Hit Escape to see thumbnails of all slides | Elze Hamilton, January 5, 2015 | My website

Virtual machines, Vagrant and rails-dev-box

and how they make a developer's life easier

By Elze Hamilton / @elze

Some uses of virtual machines:

  • working with a non-Windows technology stack on a Windows machine

  • Installing the right versions of Ruby, Rails, or Python and its packages can be complicated on Windows, unlike on Mac or Unix machines

  • you want to experiment with new-to-you technologies without investing much time in setup and configuration

  • you want to have several versions of the programming language, framework, database, tools, for different projects on your computer
  • (e.g. Ruby 1.9 and Ruby 2.0, Python 2 and Python 3. One way to make different versions coexist on one computer is to have them on separate virtual machines.)

What is Vagrant?

From vagrantup.com:

"Vagrant is a tool for building complete development environments"

(pretty vague)


"Create a single file for your project to describe the type of machine you want, the software that needs to be installed, and the way you want to access the machine. Store this file with your project code. Run a single command "vagrant up" and sit back as Vagrant puts together your complete development environment"

(that's more helpful)

How is Vagrant useful

The virtual machine that Vagrant brings up has access to the files on your main (physical) machine.

  • you can edit your files on your main machine using your favorite text editor or IDE.

  • when you start a web server on the virtual machine, you can access your app in the browser on your main machine.

I will demonstrate this in a minute.

Creating a Vagrant environment

the easy way

Get an already existing Vagrant file.

For example, rails-dev-box

Download it from


rails-dev-box is

... a Vagrant file plus a script to install all sorts of useful software on your virtual machine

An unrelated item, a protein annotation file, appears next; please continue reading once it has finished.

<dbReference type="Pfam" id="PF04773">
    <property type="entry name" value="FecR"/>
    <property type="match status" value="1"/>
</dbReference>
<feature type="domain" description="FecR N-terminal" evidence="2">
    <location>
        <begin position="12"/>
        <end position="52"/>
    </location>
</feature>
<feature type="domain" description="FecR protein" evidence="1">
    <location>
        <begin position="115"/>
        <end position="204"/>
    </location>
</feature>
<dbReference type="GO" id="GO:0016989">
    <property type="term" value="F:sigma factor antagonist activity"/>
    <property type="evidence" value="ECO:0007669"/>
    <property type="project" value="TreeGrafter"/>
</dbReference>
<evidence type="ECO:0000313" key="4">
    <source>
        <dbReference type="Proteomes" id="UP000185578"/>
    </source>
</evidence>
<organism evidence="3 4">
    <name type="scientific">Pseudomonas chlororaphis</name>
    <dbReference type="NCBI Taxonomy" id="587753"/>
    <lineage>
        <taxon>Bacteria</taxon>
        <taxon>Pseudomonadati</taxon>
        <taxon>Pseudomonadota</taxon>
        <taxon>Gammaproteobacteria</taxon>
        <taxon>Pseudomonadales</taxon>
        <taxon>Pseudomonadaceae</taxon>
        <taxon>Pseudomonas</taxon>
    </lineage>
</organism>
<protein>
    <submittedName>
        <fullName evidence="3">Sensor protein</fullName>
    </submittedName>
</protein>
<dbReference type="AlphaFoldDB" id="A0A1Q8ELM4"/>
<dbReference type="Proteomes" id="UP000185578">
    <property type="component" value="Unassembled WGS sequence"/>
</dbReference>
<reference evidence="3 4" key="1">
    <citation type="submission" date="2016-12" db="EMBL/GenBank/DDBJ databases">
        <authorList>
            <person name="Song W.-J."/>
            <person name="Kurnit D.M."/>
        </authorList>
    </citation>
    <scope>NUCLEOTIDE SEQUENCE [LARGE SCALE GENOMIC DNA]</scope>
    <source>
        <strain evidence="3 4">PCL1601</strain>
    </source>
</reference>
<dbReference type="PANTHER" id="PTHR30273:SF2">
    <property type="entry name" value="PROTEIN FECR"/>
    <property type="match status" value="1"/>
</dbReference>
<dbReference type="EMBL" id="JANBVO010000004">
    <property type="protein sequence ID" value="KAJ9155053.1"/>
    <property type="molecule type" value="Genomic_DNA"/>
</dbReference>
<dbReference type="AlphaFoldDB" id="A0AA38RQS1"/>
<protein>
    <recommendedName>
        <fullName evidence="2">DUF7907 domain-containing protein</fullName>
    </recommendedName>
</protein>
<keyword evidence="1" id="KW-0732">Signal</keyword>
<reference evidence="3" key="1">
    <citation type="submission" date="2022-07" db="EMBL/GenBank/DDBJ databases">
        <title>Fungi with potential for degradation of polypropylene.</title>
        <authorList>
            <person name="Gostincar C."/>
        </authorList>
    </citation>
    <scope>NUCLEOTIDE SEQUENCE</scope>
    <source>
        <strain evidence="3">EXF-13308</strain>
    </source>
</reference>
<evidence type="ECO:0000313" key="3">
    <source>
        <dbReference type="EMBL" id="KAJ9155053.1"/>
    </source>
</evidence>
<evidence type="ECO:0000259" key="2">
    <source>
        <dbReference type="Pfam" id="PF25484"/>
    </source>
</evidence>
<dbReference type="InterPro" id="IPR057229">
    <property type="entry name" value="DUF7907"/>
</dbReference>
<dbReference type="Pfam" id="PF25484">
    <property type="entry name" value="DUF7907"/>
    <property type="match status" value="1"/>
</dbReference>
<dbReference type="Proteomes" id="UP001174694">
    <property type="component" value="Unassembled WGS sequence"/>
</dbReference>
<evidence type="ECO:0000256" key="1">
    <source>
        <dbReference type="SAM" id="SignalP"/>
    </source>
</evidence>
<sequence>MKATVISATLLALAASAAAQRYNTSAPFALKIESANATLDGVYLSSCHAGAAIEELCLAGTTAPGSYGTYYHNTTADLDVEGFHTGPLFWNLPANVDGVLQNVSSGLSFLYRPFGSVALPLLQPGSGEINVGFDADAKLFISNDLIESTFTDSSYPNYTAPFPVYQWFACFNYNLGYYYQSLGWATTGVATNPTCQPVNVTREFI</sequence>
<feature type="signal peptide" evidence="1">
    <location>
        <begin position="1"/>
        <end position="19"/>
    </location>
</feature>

(Don't be bothered by the rails-dev-box README page that says "this VM is not designed for Rails application development, only Rails core development." I haven't found a reason yet why its not good for Rails app development, and it is recommended by the RailsBridge workshop.)

Best of all, rails-dev-box is not just for Rails or Ruby!

You can install any programming language or framework on it -- Python, Node, you name it.

Brief overview of installation

1. Install VirtualBox -- the software that enables creation of virtual machines on your computer.

VirtualBox running(you don't need to launch VirtualBox when you install it. It's just a prerequisite for Vagrant. Install and forget it.)

2. Install Vagrant.

3. Launch Vagrant

  • Go to a command prompt

  • cd <path/to>/rails-dev-box (the directory where you downloaded rails-dev-box)

  • vagrant up

Vagrant installs all the software specified in the bootstrap.sh script

VirtualBox running

Once rails-dev-box is running:

  • vagrant ssh

  • cd /vagrant

  • Install Rails, or any language or framework you want: Python, Node, Java, etc.
  • (Ignore what rails-dev-box README page tells you about cloning Rails from Github. This is only for developers who want to work on Rails core. If you just want to develop Rails apps, install Rails the usual way, e.g. gem install rails.)

Now, a demo

In the live presentation there was a demo that

  • created a rails app in the virtual machine
  • showed that its files were accessible for editing on your main machine, outside Vagrant
  • started the rails web server on the virtual machine
  • went to the web server's URL, http://localhost:3000/, in the browser on your main machine and showed that you can test your app outside Vagrant